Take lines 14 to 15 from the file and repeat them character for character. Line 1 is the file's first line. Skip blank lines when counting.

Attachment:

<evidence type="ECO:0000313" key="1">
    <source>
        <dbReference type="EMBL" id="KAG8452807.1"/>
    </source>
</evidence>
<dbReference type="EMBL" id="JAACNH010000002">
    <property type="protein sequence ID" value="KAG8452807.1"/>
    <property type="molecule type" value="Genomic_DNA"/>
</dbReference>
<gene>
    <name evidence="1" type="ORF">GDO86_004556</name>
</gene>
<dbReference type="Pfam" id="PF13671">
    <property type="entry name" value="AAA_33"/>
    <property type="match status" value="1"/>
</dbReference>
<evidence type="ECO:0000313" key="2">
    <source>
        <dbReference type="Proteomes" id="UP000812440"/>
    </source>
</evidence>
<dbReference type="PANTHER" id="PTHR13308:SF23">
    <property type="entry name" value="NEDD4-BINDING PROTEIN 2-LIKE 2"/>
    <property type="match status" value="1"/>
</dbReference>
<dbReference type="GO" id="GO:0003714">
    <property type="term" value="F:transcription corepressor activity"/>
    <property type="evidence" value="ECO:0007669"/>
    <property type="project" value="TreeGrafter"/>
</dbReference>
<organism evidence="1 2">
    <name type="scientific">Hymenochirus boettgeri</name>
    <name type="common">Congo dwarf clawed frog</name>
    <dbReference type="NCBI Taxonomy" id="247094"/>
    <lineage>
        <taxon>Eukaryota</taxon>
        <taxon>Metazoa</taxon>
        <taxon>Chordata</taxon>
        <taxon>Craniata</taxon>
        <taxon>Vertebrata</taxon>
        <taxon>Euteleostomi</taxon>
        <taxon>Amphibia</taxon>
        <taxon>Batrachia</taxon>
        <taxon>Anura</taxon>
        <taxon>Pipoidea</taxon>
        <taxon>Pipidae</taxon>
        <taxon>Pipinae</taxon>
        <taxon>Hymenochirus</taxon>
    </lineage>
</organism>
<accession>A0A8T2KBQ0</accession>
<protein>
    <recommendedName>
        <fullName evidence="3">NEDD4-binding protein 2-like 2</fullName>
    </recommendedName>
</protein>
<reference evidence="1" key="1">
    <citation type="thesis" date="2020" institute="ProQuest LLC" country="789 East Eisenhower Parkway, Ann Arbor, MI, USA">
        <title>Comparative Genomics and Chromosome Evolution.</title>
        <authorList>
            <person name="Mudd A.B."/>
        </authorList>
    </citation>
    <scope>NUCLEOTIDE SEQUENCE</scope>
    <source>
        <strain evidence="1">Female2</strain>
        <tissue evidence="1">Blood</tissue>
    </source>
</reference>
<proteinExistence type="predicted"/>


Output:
    <property type="entry name" value="AAA_33"/>
    <property type="match status" value="1"/>